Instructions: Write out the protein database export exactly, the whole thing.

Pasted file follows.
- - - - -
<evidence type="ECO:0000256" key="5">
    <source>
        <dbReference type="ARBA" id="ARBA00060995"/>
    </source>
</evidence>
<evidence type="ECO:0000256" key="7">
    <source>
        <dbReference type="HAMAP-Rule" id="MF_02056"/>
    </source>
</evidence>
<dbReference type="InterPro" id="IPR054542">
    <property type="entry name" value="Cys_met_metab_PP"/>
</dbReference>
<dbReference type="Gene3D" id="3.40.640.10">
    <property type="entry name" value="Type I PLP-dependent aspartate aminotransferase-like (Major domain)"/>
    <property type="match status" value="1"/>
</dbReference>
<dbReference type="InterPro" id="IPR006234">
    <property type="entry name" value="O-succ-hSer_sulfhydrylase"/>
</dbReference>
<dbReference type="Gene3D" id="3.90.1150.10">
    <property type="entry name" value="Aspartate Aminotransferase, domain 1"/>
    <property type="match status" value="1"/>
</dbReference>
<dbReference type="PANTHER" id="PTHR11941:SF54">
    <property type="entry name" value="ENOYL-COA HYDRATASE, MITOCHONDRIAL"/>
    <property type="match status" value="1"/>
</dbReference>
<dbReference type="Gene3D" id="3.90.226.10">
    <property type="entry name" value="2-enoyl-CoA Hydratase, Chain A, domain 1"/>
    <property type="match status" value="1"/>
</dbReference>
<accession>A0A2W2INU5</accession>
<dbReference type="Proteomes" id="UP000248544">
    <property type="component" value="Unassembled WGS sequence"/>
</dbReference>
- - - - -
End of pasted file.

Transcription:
<evidence type="ECO:0000256" key="5">
    <source>
        <dbReference type="ARBA" id="ARBA00060995"/>
    </source>
</evidence>
<evidence type="ECO:0000256" key="7">
    <source>
        <dbReference type="HAMAP-Rule" id="MF_02056"/>
    </source>
</evidence>
<dbReference type="InterPro" id="IPR054542">
    <property type="entry name" value="Cys_met_metab_PP"/>
</dbReference>
<dbReference type="Gene3D" id="3.40.640.10">
    <property type="entry name" value="Type I PLP-dependent aspartate aminotransferase-like (Major domain)"/>
    <property type="match status" value="1"/>
</dbReference>
<dbReference type="InterPro" id="IPR006234">
    <property type="entry name" value="O-succ-hSer_sulfhydrylase"/>
</dbReference>
<dbReference type="Gene3D" id="3.90.1150.10">
    <property type="entry name" value="Aspartate Aminotransferase, domain 1"/>
    <property type="match status" value="1"/>
</dbReference>
<dbReference type="PANTHER" id="PTHR11941:SF54">
    <property type="entry name" value="ENOYL-COA HYDRATASE, MITOCHONDRIAL"/>
    <property type="match status" value="1"/>
</dbReference>
<dbReference type="Gene3D" id="3.90.226.10">
    <property type="entry name" value="2-enoyl-CoA Hydratase, Chain A, domain 1"/>
    <property type="match status" value="1"/>
</dbReference>
<accession>A0A2W2INU5</accession>
<dbReference type="Proteomes" id="UP000248544">
    <property type="component" value="Unassembled WGS sequence"/>
</dbReference>